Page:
Does anyone else really procrastinate when it comes to basting quilts? I get over the pain of basting my quilts by trying out lots of different techniques.
I’m always on the hunt for new methods. The MicroStitch basting gun is the latest basting technique I’ve tried.
I recently bought my MicroStitch gun kit. I’ve been using it to baste my last few quilts with good success.
Like most things, It still has pros and cons which I’ll go through below.
Note: I bought my kit with my own money so these are my own unbiased opinions!
What is a MicroStitch basting gun?
The hype is that the MicroStitch tagging gun or basting gun will let you say goodbye to safety pins, glue, metal staples, and large tacks.
A basting gun is a hand-held tool that can be used in place of pins, basting spray, or other basting methods. This MicroStitch tool holds the layers of your quilt together as you get it ready to quilt.
You are basically holding the 3 layers of your quilt sandwich together with tiny plastic tags that are inserted using the tagging gun.
You may also recognize this as a tagging gun you’d see in a retail store, or rather if you have worked in a retail store. They are used to place price tags on clothing and other items.
It’s also the ultimate quick-fix tool for fallen hems and to repair clothing (for those who don’t sew obviously…it’s not a permanent solution!). If you need the convenience of a handheld sewing machine without the complexity, a tag gun is amongst the top picks for non-sewing crafters.
Additionally, it’s a great asset for home decorating and craft projects. However, I’ve only heard that from others – I use it to baste my quilts….nothing else!
Alternative Quilt Basting Methods
- Safety pins (Regular or Curved Safety Pins
- Dilluted Glue (not tried this one myself!)
- Basting spray (store bought or homemade)
- Metal staples
- Large tacks
- Water spray followed by hot iron
- Pool Noodle Technique (this is another one I haven’t tried yet!)
- Basting on a long arm quilting machine
I made a video version of my review and tutorial which you can watch below or read on for the written version!
MicroStitch Basting Gun Review & Tutorial Video
Main Features of MicroStitch Basting Gun
While every kit might not necessarily be the same, my MicroStitch tagging gun kit came with:
- MicroStitch tool with needle
- 500+ 4.4mm size black fasteners
- 500+ 4.4mm size white fasteners
Pros of the MicroStitch Basting Gun
- You can sew over the tags without breaking a needle
- The tags are easy to put in
- Much less expensive than store bought spray basting
- Tags leave much smaller holes in your fabric
- Handy for quick repairs
Cons of the MicroStitch Basting Gun
- Costs more than safety pins
- Tags are, unfortunately, made of plastic, so not really eco-friendly
- Can be a bit fiddly to remove them
- You have to buy new tags to keep using the tool when the first batch is used up (the tags aren’t reusable)
How to Use the MicroStitch Basting Gun
This review tutorial shows you how to use the Microstich Gun to baste a full quilt, and how to remove the tags as you quilt.
This is a great method for people with arthritis or anyone who has trouble dealing with safety pins.
When opening and using your gun, be careful of the needle. There’s a small cap that comes with it. Make it a good practice to always replace it when you’re done.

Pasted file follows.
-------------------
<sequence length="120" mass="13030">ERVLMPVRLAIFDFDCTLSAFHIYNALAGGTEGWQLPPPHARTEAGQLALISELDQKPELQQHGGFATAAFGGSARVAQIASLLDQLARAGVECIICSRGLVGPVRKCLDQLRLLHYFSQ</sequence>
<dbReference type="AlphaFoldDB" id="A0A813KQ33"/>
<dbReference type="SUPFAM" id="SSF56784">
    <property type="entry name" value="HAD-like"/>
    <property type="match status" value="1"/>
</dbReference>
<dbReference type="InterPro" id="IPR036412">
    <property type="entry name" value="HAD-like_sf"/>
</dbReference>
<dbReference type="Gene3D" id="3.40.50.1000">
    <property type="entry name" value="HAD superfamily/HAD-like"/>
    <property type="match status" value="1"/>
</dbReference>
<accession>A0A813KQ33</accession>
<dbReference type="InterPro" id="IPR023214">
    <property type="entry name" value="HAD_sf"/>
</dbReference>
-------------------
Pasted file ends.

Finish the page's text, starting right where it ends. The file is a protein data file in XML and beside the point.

Step 1: Insert the tags
Looking at the gun from the top, you’ll see a sort of T-shaped slot. This is where you’ll place the plastic tacks.
Line up your strip of tacks with the slot.
Slide the strip down until you meet resistance. Don’t force it.
Step 2: Close-up view
Before showing you how I used the tagging gun to baste a quilt, I’ll first show you a close-up view of how the gun works.
Put the gun in slightly sideways so you can feel that you’ve gone through all the way.
Step 3: Lay out your three layers
Just like you normally would, lay out your three layers on a flat surface. Make sure to get your layers as smooth as you can.
Step 4: Start basting your quilt
I start in the middle of the quilt and go from the middle to each side. Place each tag about a hand width apart. See my video above if you want to this process in action.
Step 5: Remove tags
With just a quick pull using tweezers and then a snip with your thread snippers, you can snip off the tacks with no problem. I do this as I am quilting. So I remove them as I come close to them in a similar way as you might do with safety pins.
Where to Buy MicroStitch Basting Gun Starter Kit
Microstich is the most popular brand and I’ve seen it sold in quilt shops as well as on Amazon. You can see it on Amazon here. This is the brand I’ve tried
This is another brand of essentially the same thing. The Avery Dennison kit comes with the smallest tacks on the market and the smallest needle available (according to them of course!). The small extra fine needle is gentle on fabric and the tiny micro fasteners can be sewn over and easily removed. I found a link for this one on Amazon here.
Is this my preferred Basting Method?
Honestly? I hate basting no matter what method I use. I find this easier than safety pins and less messy and less expensive than basting spray but I wouldn’t say that I love this method so much I’ll never try another.
Do you have any fab quilt basting methods I should try next? I’d love to hear about them – leave me your suggestions in the comments!
Some more posts you might enjoy:
- 7 Quilt as You Go Methods (No Hand-sewing!)
- How to Make a Modern Scrap Quilt – Improv Style!
- Quilt as You Go in Sections – Queen Sized Quilt
- Farmer’s Wife Quilt Along – 1930s Sampler Quilt
- My Quilting WIPs and UFOs! Which ones to finish?
- Quilts in Review 2021
- Sewing Room Makeover – Again!
- 8 Ways to Label your Quilts – and why you should!
- Horn Sewing Cabinet Review – And the alternatives I didn’t choose!